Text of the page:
This is an asset pricing question. What is the difference between conditional and unconditional risk premia? Here's the context:

The fact that carry trade strategies typically earn positive average returns is a manifestation of the failure of the uncovered interest parity (UIP) hypothesis, a major longstanding puzzle in international finance. A longstanding consensus in the international finance literature attributed all of carry trade average returns to conditional risk premia, finding little evidence of nonzero unconditional risk premia on individual currencies throughoutmost ofthe 20th century (e.g., Lewis (1995)) Consequently, much of the literature has focused on explaining conditional currency risk premia by ruling out asymmetries (e.g., Verdelhan (2010), Bansal and Shaliastovich (2012), Colacito and Croce (2013)). However, Lustig, Roussanov, and Verdelhan (2011) show that unconditional currency risk premia are, in fact, substantial and Hassan and Mano (2014) further argue that they drive the bulk of carry trade profits.

Some explanation, and / or a reference would be greatly helpful.


In case someone finds this helpful, I'll answer my own question.

Risk premium, say for example on some risky assets such as stocks, is the expected return on the risky asset less the risk-free rate.

However, empirically we have that this risk premium on stocks is much larger than the riskfree rate and also that it varies quite a bit more. So we introduce the idea of conditional vs. unconditional, which speaks to this time-varying aspect.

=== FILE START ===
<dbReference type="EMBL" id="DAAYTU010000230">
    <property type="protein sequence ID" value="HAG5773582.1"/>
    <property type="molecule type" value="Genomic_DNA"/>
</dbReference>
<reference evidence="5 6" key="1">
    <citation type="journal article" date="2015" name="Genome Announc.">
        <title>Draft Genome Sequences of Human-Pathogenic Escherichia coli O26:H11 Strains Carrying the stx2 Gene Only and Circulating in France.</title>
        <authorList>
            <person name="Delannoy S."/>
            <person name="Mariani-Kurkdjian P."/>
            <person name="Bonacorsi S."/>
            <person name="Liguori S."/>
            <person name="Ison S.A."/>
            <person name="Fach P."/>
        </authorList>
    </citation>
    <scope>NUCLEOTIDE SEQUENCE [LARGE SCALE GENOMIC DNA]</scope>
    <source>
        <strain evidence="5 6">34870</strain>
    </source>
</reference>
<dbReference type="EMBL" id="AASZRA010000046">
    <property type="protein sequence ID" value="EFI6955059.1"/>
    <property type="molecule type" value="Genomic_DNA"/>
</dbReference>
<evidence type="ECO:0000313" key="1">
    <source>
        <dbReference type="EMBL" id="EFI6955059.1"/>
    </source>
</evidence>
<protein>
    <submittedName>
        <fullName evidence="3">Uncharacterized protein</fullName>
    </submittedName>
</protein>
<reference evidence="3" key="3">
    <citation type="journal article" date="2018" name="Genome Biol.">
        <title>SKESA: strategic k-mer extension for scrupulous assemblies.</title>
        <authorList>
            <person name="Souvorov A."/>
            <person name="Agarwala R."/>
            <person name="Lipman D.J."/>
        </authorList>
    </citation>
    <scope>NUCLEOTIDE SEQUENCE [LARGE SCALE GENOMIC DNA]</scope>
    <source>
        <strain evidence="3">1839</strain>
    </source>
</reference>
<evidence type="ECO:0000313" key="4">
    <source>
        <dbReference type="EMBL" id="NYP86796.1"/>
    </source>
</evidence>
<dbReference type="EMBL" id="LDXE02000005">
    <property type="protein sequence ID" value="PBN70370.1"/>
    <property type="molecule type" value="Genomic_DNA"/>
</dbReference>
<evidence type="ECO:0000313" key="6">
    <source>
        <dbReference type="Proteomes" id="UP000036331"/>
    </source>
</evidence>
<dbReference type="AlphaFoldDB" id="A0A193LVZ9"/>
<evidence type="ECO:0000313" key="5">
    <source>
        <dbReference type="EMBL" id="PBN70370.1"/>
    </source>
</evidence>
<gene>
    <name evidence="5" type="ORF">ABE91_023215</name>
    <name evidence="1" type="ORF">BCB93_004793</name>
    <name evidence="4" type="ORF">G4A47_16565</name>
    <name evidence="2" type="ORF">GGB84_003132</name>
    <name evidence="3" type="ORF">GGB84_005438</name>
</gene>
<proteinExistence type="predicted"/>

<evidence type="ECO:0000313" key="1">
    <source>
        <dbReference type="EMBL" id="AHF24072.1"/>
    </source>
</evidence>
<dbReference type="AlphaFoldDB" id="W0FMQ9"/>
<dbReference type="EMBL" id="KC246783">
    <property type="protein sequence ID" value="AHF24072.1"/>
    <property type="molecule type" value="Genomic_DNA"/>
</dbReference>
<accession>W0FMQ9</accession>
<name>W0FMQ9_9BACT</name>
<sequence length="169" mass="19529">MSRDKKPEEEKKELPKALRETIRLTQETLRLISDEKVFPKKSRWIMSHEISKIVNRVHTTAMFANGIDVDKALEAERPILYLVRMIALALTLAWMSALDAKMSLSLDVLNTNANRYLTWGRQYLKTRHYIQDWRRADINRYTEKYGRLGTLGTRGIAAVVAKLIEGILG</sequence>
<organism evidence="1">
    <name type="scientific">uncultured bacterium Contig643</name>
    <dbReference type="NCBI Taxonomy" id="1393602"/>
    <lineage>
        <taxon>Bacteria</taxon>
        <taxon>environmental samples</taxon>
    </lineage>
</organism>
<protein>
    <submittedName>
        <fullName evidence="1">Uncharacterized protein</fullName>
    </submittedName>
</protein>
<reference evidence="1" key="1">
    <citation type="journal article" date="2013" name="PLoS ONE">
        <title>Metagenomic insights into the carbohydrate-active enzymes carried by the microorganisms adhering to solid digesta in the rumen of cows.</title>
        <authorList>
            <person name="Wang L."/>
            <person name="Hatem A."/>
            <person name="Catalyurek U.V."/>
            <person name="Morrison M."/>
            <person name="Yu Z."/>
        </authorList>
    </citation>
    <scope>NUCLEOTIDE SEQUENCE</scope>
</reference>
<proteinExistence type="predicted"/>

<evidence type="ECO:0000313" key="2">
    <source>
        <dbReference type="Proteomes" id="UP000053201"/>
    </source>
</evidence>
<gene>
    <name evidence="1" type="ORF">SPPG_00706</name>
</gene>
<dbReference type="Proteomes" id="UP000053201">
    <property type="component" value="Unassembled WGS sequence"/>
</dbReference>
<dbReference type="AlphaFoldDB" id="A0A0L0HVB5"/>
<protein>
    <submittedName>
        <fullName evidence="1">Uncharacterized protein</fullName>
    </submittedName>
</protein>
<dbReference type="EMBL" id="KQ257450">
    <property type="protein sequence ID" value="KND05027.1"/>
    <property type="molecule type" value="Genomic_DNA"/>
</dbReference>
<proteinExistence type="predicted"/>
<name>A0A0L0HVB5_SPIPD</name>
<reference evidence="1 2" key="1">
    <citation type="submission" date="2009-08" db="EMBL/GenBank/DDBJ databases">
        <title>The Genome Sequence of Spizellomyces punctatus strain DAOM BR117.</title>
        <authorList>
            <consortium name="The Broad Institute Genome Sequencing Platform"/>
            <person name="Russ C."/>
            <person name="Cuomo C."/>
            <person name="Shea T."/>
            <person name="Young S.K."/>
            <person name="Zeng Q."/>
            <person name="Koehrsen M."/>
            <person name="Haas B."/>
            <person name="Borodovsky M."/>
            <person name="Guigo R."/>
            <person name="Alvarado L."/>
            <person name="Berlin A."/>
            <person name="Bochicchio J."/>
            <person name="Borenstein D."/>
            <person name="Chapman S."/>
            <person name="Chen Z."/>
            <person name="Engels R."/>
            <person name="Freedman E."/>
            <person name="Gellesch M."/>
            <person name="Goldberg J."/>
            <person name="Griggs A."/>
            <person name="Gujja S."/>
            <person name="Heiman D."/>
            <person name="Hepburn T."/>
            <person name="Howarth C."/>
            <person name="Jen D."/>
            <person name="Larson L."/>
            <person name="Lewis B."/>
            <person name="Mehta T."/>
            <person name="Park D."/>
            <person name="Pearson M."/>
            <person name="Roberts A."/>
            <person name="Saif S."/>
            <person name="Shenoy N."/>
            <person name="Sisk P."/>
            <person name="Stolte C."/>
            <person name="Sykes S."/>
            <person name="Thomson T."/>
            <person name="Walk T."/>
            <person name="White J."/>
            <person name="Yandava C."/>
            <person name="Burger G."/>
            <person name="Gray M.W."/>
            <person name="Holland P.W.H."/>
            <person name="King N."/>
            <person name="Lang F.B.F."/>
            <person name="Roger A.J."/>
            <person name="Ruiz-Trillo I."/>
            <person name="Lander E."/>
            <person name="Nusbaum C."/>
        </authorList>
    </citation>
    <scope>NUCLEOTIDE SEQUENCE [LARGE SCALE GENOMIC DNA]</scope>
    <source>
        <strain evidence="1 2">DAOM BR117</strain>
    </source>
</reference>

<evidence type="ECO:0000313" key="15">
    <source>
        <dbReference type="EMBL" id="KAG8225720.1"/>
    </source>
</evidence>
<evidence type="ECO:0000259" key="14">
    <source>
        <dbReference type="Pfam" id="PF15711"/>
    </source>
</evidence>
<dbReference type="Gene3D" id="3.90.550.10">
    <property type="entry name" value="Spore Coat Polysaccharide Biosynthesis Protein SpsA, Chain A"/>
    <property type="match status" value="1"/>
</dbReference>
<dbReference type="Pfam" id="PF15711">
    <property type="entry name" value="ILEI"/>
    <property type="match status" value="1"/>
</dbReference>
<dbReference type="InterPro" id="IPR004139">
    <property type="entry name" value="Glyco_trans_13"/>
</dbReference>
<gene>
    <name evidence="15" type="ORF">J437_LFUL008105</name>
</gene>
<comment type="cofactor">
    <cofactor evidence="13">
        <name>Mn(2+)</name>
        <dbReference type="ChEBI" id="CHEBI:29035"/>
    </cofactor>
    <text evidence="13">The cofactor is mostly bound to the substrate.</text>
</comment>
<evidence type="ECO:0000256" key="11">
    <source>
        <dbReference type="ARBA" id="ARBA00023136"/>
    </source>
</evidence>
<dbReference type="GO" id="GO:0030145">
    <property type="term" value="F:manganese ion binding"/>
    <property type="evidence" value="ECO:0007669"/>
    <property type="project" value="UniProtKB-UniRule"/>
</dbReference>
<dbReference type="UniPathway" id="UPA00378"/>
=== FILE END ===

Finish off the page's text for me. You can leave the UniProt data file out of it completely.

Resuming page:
Conditional risk premia means risk premia conditioning on time-$t$ information (so with a time-$t$ subscript as in conditional moments, conditional variance, etc.). So it is the conditional expectation of the return of a risky asset over the risk free rate, where the conditioning is done on the agent's available information at time-$t$. Although it depends on the model, this is an object that is in general time-varying.

Unconditional risk premia just means risk premia without conditioning on time-$t$ information. Generally, this is not time varying.

A good reference for learning about conditioning information on asset pricing models is Chapter 8 in John Cochrane's book "Asset Pricing".


Your Answer

By clicking “Post Your Answer”, you agree to our terms of service, privacy policy and cookie policy

Not the answer you're looking for? Browse other questions tagged or ask your own question.